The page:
Peripheral SfFoxp3GFP+ cells had a cell surface phenotype distinct from conventional T cells and retained features of Treg cells despite losing suppressor function. These cells remained dependent on exogenous IL-2 for proliferation and were anergic in vitro. SfFoxp3GFP+ cells produced only small amounts of cytokines compared with conventional T cells with the exception of IL-4. This corresponds well with molecular findings that the IL-4 gene is directly suppressed by Foxp3 (38). The properties of SfFoxp3GFP+ cells in our system closely resemble the properties of Treg cells expressing a low level of functional Foxp3 that remained quiescent, produced a Th2-skewed cytokine pattern, and revealed lower homeostatic expansion than Treg cells expressing a normal level of Foxp3 (43). Human Treg cells that down-regulate Foxp3 expression also tend to produce Th2-type cytokines and convert into a Th2 cell type (45).
SfFoxp3GFP+ cells do not differentiate in vitro into a notable number of Th1 or Th17 helper T cells and do not secrete high amounts of IL-6 or IL-12, suggesting that they do not indirectly support differentiation of Th17 or Th1 cells. Some cytokines, such as GM-CSF, that are important for pathology in scurfy mice are produced solely by conventional T cells (16, 46). Analysis of T cell hybridomas derived from SfFoxp3GFP+ or SfFoxp3GFP− CD4+ T cells showed a similar frequency of self-reactive T cells, consistent with our recent report that Treg cells in healthy mice do not preferentially express self-reactive TCRs (8). Our findings are consistent with the analysis of Treg expressing a nonfunctional Foxp3 mutant. Foxp3-deficient Treg cells produced little IL-2, could not survive when adoptively transferred into recipient mice, and required Foxp3GFP− cells to promote autoimmunity (17). Since SfFoxp3GFP+ cells do not produce IL-2, their expansion is most likely controlled by the level of IL-2 produced by self-reactive conventional CD4+ T cells (47). In conclusion, the features of SfFoxp3GFP+ cells do not predispose them to become the dominant population of self-reactive T cells mediating the fulminant autoimmune disease in scurfy mice. However, the propensity of SfFoxp3GFP+ cells to produce IL-4 may affect the course of autoimmune disease in scurfy mice by augmenting the Th2-type autoimmune response and inhibiting generation of Th1 and Th17 cells. IL-4 was shown to suppress IL-6- and TGF-β-induced generation of Th17 what could explain the absence of these cells in in vitro-stimulated CD4+ T cells isolated from scurfy mice (48, 49). The ability to skew the immune response toward Th2 was demonstrated for Treg cells expressing a low level of functional Foxp3 that also have the propensity to produce IL-4 (43). Such modulation of the autoimmune response may save scurfy mice from the most destructive tissue damage mediated by Th17 cells (50). SfFoxp3GFP+-like cells might be also relevant in chronic autoimmune diseases like asthma or allergic diseases where Treg cell deficiency is associated with activation of Th2 effector cells (51).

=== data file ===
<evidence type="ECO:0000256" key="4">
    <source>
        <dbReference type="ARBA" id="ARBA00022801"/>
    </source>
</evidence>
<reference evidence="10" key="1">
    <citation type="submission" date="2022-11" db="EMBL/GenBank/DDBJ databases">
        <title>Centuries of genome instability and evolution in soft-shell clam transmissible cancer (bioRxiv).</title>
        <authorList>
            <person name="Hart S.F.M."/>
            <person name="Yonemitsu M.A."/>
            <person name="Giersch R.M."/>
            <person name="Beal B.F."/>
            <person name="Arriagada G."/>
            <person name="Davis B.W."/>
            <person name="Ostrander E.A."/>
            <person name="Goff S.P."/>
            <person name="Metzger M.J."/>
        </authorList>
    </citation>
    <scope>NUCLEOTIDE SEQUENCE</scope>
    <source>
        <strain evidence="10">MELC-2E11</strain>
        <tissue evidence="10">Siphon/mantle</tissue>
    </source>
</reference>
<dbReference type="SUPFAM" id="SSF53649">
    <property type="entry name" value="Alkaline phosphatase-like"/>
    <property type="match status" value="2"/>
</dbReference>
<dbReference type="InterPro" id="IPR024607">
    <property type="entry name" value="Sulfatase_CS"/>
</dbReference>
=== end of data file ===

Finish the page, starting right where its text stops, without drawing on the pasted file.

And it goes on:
Our data suggest a more limited role of Foxp3 in the lineage commitment and differentiation of natural Treg cells than suggested earlier (30). Similarly, the scope of cellular functions controlled by the Foxp3 in adoptive Treg cells seems to be limited to their suppressive function. Adoptive Treg cells produced from conventional T cells from Foxp3-sufficient and Foxp3-deficient mice revealed that the gene expression patterns were very similar, leading to the conclusion that Foxp3 plays a limited role in the conversion process (34). In a recent report, the loss of functional Foxp3 expression led to the reversal of the transcriptional program of Treg cells, IL-2 production, and acquisition of the properties of effector CD4+ T cells (40). Foxp3-deficient Treg cells in male mice lacking functional Treg cells expanded in the periphery and produced IL-2 and Th1, Th2, and Th17 cytokines. Surprisingly, the corresponding cell subset from female mice having a functional population of Treg cells retained characteristics of Treg cells and remained anergic to TCR stimulation in vitro, was dependent on IL-2 for proliferation, and did not produce inflammatory cytokines (16). Such differences between males and females are difficult to reconcile with cell autonomous regulation of Treg cell lineage and suggest that cell-extrinsic factors may convert Treg cells into Teff cells. Differences in the level of produced cytokines may be due to different genetic backgrounds of mice used in the previous studies, distinct stimulation conditions, or difficulties of separating Treg cells expressing a low level of GFP from Teff cells. Alternatively, modifications of the endogenous Foxp3 gene to introduce a GFP reporter or deletions of Foxp3 gene fragments may modify the function of the Foxp3-GFP fusion protein and/or affect detection of the Foxp3 transcript.